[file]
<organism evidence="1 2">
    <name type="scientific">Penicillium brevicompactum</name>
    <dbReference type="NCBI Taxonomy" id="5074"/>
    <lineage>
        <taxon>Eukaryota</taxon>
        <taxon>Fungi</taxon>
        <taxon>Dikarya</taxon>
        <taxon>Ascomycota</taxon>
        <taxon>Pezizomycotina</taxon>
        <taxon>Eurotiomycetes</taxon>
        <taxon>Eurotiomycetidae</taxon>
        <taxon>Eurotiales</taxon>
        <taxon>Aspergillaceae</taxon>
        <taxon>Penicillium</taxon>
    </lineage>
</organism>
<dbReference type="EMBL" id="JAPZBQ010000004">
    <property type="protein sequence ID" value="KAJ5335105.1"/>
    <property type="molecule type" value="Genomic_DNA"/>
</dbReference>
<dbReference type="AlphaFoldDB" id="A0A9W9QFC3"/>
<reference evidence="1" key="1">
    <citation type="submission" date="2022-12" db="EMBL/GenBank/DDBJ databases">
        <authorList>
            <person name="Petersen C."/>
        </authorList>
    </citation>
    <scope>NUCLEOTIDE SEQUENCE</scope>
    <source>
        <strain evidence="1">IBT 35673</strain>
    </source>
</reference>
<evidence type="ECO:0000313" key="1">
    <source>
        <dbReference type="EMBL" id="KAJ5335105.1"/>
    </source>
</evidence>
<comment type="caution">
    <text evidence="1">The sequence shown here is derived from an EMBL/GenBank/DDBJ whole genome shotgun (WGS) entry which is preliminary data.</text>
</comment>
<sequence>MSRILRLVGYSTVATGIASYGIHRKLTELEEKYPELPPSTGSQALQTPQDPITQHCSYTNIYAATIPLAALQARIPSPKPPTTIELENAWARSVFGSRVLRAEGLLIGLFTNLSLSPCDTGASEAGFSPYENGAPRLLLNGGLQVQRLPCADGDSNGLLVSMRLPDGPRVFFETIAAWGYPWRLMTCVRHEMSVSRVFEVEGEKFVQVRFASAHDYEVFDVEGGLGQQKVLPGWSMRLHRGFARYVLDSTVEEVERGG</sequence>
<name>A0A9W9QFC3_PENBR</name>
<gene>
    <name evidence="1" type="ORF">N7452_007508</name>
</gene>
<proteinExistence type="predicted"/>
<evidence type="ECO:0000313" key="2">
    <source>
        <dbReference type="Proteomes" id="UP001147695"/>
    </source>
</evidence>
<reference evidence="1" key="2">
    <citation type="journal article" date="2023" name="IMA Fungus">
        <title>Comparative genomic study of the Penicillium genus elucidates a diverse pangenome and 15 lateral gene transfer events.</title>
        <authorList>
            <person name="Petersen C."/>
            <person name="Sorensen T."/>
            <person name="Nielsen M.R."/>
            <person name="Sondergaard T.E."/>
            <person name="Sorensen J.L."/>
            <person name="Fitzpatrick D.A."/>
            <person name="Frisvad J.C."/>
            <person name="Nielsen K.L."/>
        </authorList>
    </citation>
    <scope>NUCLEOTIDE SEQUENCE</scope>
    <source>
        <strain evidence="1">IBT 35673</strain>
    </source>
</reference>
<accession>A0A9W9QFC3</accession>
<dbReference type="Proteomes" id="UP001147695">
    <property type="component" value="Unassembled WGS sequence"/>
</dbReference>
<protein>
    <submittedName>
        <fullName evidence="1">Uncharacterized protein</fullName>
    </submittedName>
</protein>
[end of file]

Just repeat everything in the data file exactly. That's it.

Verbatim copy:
<organism evidence="1 2">
    <name type="scientific">Penicillium brevicompactum</name>
    <dbReference type="NCBI Taxonomy" id="5074"/>
    <lineage>
        <taxon>Eukaryota</taxon>
        <taxon>Fungi</taxon>
        <taxon>Dikarya</taxon>
        <taxon>Ascomycota</taxon>
        <taxon>Pezizomycotina</taxon>
        <taxon>Eurotiomycetes</taxon>
        <taxon>Eurotiomycetidae</taxon>
        <taxon>Eurotiales</taxon>
        <taxon>Aspergillaceae</taxon>
        <taxon>Penicillium</taxon>
    </lineage>
</organism>
<dbReference type="EMBL" id="JAPZBQ010000004">
    <property type="protein sequence ID" value="KAJ5335105.1"/>
    <property type="molecule type" value="Genomic_DNA"/>
</dbReference>
<dbReference type="AlphaFoldDB" id="A0A9W9QFC3"/>
<reference evidence="1" key="1">
    <citation type="submission" date="2022-12" db="EMBL/GenBank/DDBJ databases">
        <authorList>
            <person name="Petersen C."/>
        </authorList>
    </citation>
    <scope>NUCLEOTIDE SEQUENCE</scope>
    <source>
        <strain evidence="1">IBT 35673</strain>
    </source>
</reference>
<evidence type="ECO:0000313" key="1">
    <source>
        <dbReference type="EMBL" id="KAJ5335105.1"/>
    </source>
</evidence>
<comment type="caution">
    <text evidence="1">The sequence shown here is derived from an EMBL/GenBank/DDBJ whole genome shotgun (WGS) entry which is preliminary data.</text>
</comment>
<sequence>MSRILRLVGYSTVATGIASYGIHRKLTELEEKYPELPPSTGSQALQTPQDPITQHCSYTNIYAATIPLAALQARIPSPKPPTTIELENAWARSVFGSRVLRAEGLLIGLFTNLSLSPCDTGASEAGFSPYENGAPRLLLNGGLQVQRLPCADGDSNGLLVSMRLPDGPRVFFETIAAWGYPWRLMTCVRHEMSVSRVFEVEGEKFVQVRFASAHDYEVFDVEGGLGQQKVLPGWSMRLHRGFARYVLDSTVEEVERGG</sequence>
<name>A0A9W9QFC3_PENBR</name>
<gene>
    <name evidence="1" type="ORF">N7452_007508</name>
</gene>
<proteinExistence type="predicted"/>
<evidence type="ECO:0000313" key="2">
    <source>
        <dbReference type="Proteomes" id="UP001147695"/>
    </source>
</evidence>
<reference evidence="1" key="2">
    <citation type="journal article" date="2023" name="IMA Fungus">
        <title>Comparative genomic study of the Penicillium genus elucidates a diverse pangenome and 15 lateral gene transfer events.</title>
        <authorList>
            <person name="Petersen C."/>
            <person name="Sorensen T."/>
            <person name="Nielsen M.R."/>
            <person name="Sondergaard T.E."/>
            <person name="Sorensen J.L."/>
            <person name="Fitzpatrick D.A."/>
            <person name="Frisvad J.C."/>
            <person name="Nielsen K.L."/>
        </authorList>
    </citation>
    <scope>NUCLEOTIDE SEQUENCE</scope>
    <source>
        <strain evidence="1">IBT 35673</strain>
    </source>
</reference>
<accession>A0A9W9QFC3</accession>
<dbReference type="Proteomes" id="UP001147695">
    <property type="component" value="Unassembled WGS sequence"/>
</dbReference>
<protein>
    <submittedName>
        <fullName evidence="1">Uncharacterized protein</fullName>
    </submittedName>
</protein>